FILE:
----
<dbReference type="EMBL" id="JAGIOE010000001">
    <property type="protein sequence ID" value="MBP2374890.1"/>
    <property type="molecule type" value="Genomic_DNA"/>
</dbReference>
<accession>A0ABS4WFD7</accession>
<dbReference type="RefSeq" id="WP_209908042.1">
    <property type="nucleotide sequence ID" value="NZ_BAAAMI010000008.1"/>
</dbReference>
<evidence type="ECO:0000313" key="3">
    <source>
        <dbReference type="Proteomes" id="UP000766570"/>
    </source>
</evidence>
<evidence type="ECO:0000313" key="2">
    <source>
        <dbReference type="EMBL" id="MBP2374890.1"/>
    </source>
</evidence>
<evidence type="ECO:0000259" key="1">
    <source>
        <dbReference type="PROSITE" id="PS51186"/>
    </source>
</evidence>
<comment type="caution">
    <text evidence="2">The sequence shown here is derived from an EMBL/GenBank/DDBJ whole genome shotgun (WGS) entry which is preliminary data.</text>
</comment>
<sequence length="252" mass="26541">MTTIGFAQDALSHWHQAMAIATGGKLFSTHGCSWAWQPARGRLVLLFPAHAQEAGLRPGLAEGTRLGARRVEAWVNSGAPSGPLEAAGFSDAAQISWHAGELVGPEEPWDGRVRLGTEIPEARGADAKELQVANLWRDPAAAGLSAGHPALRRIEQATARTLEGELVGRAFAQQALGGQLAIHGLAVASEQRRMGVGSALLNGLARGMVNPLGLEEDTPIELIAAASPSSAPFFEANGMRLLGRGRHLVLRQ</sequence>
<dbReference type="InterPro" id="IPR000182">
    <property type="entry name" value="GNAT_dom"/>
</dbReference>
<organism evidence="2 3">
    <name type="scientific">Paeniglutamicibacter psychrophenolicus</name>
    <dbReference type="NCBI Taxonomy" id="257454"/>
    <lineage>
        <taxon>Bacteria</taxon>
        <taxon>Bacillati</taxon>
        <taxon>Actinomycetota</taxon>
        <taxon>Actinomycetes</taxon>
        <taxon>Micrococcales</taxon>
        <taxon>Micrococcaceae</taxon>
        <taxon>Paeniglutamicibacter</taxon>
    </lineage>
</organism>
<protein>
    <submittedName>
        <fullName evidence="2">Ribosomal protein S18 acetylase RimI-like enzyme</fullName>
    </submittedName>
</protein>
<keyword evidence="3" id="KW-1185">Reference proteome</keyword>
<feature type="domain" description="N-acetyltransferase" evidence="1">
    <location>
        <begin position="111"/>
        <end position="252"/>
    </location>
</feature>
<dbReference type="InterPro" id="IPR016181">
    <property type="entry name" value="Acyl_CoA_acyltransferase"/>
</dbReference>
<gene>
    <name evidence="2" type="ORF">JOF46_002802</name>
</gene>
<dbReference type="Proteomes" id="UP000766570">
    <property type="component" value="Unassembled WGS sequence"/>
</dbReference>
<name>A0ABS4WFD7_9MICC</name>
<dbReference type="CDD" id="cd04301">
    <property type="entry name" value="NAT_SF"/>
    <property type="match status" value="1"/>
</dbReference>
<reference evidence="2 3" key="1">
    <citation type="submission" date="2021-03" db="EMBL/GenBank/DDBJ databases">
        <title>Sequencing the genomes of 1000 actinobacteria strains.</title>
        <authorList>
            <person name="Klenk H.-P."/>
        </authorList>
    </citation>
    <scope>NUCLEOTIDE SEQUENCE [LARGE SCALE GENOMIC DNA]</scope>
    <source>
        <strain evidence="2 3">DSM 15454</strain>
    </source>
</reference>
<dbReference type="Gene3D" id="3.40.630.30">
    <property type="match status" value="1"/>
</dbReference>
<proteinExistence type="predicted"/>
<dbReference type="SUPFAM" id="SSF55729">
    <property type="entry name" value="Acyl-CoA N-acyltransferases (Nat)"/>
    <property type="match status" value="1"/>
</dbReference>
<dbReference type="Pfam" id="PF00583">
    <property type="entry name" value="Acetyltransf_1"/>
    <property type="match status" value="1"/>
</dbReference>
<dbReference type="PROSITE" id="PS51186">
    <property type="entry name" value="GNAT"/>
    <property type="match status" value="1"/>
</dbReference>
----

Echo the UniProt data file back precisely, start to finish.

<dbReference type="EMBL" id="JAGIOE010000001">
    <property type="protein sequence ID" value="MBP2374890.1"/>
    <property type="molecule type" value="Genomic_DNA"/>
</dbReference>
<accession>A0ABS4WFD7</accession>
<dbReference type="RefSeq" id="WP_209908042.1">
    <property type="nucleotide sequence ID" value="NZ_BAAAMI010000008.1"/>
</dbReference>
<evidence type="ECO:0000313" key="3">
    <source>
        <dbReference type="Proteomes" id="UP000766570"/>
    </source>
</evidence>
<evidence type="ECO:0000313" key="2">
    <source>
        <dbReference type="EMBL" id="MBP2374890.1"/>
    </source>
</evidence>
<evidence type="ECO:0000259" key="1">
    <source>
        <dbReference type="PROSITE" id="PS51186"/>
    </source>
</evidence>
<comment type="caution">
    <text evidence="2">The sequence shown here is derived from an EMBL/GenBank/DDBJ whole genome shotgun (WGS) entry which is preliminary data.</text>
</comment>
<sequence length="252" mass="26541">MTTIGFAQDALSHWHQAMAIATGGKLFSTHGCSWAWQPARGRLVLLFPAHAQEAGLRPGLAEGTRLGARRVEAWVNSGAPSGPLEAAGFSDAAQISWHAGELVGPEEPWDGRVRLGTEIPEARGADAKELQVANLWRDPAAAGLSAGHPALRRIEQATARTLEGELVGRAFAQQALGGQLAIHGLAVASEQRRMGVGSALLNGLARGMVNPLGLEEDTPIELIAAASPSSAPFFEANGMRLLGRGRHLVLRQ</sequence>
<dbReference type="InterPro" id="IPR000182">
    <property type="entry name" value="GNAT_dom"/>
</dbReference>
<organism evidence="2 3">
    <name type="scientific">Paeniglutamicibacter psychrophenolicus</name>
    <dbReference type="NCBI Taxonomy" id="257454"/>
    <lineage>
        <taxon>Bacteria</taxon>
        <taxon>Bacillati</taxon>
        <taxon>Actinomycetota</taxon>
        <taxon>Actinomycetes</taxon>
        <taxon>Micrococcales</taxon>
        <taxon>Micrococcaceae</taxon>
        <taxon>Paeniglutamicibacter</taxon>
    </lineage>
</organism>
<protein>
    <submittedName>
        <fullName evidence="2">Ribosomal protein S18 acetylase RimI-like enzyme</fullName>
    </submittedName>
</protein>
<keyword evidence="3" id="KW-1185">Reference proteome</keyword>
<feature type="domain" description="N-acetyltransferase" evidence="1">
    <location>
        <begin position="111"/>
        <end position="252"/>
    </location>
</feature>
<dbReference type="InterPro" id="IPR016181">
    <property type="entry name" value="Acyl_CoA_acyltransferase"/>
</dbReference>
<gene>
    <name evidence="2" type="ORF">JOF46_002802</name>
</gene>
<dbReference type="Proteomes" id="UP000766570">
    <property type="component" value="Unassembled WGS sequence"/>
</dbReference>
<name>A0ABS4WFD7_9MICC</name>
<dbReference type="CDD" id="cd04301">
    <property type="entry name" value="NAT_SF"/>
    <property type="match status" value="1"/>
</dbReference>
<reference evidence="2 3" key="1">
    <citation type="submission" date="2021-03" db="EMBL/GenBank/DDBJ databases">
        <title>Sequencing the genomes of 1000 actinobacteria strains.</title>
        <authorList>
            <person name="Klenk H.-P."/>
        </authorList>
    </citation>
    <scope>NUCLEOTIDE SEQUENCE [LARGE SCALE GENOMIC DNA]</scope>
    <source>
        <strain evidence="2 3">DSM 15454</strain>
    </source>
</reference>
<dbReference type="Gene3D" id="3.40.630.30">
    <property type="match status" value="1"/>
</dbReference>
<proteinExistence type="predicted"/>
<dbReference type="SUPFAM" id="SSF55729">
    <property type="entry name" value="Acyl-CoA N-acyltransferases (Nat)"/>
    <property type="match status" value="1"/>
</dbReference>
<dbReference type="Pfam" id="PF00583">
    <property type="entry name" value="Acetyltransf_1"/>
    <property type="match status" value="1"/>
</dbReference>
<dbReference type="PROSITE" id="PS51186">
    <property type="entry name" value="GNAT"/>
    <property type="match status" value="1"/>
</dbReference>